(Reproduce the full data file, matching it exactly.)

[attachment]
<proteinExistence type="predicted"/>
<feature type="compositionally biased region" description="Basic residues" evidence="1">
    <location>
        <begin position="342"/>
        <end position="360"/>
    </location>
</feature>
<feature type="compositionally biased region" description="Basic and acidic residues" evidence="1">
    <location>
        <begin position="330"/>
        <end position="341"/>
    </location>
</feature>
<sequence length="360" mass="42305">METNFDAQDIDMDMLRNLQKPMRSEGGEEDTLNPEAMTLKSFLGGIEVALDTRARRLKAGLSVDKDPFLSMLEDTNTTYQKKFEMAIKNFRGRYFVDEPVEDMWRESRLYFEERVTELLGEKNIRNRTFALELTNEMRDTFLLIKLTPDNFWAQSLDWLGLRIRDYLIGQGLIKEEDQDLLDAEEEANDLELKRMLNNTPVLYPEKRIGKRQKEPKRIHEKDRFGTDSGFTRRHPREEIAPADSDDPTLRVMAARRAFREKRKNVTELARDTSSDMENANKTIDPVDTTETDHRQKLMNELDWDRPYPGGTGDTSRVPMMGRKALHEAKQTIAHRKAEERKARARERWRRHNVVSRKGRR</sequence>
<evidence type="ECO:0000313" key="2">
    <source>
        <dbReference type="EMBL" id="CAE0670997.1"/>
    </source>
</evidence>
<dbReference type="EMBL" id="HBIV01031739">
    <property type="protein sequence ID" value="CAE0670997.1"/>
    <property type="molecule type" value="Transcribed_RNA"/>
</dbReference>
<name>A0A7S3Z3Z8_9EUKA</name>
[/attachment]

<proteinExistence type="predicted"/>
<feature type="compositionally biased region" description="Basic residues" evidence="1">
    <location>
        <begin position="342"/>
        <end position="360"/>
    </location>
</feature>
<feature type="compositionally biased region" description="Basic and acidic residues" evidence="1">
    <location>
        <begin position="330"/>
        <end position="341"/>
    </location>
</feature>
<sequence length="360" mass="42305">METNFDAQDIDMDMLRNLQKPMRSEGGEEDTLNPEAMTLKSFLGGIEVALDTRARRLKAGLSVDKDPFLSMLEDTNTTYQKKFEMAIKNFRGRYFVDEPVEDMWRESRLYFEERVTELLGEKNIRNRTFALELTNEMRDTFLLIKLTPDNFWAQSLDWLGLRIRDYLIGQGLIKEEDQDLLDAEEEANDLELKRMLNNTPVLYPEKRIGKRQKEPKRIHEKDRFGTDSGFTRRHPREEIAPADSDDPTLRVMAARRAFREKRKNVTELARDTSSDMENANKTIDPVDTTETDHRQKLMNELDWDRPYPGGTGDTSRVPMMGRKALHEAKQTIAHRKAEERKARARERWRRHNVVSRKGRR</sequence>
<evidence type="ECO:0000313" key="2">
    <source>
        <dbReference type="EMBL" id="CAE0670997.1"/>
    </source>
</evidence>
<dbReference type="EMBL" id="HBIV01031739">
    <property type="protein sequence ID" value="CAE0670997.1"/>
    <property type="molecule type" value="Transcribed_RNA"/>
</dbReference>
<name>A0A7S3Z3Z8_9EUKA</name>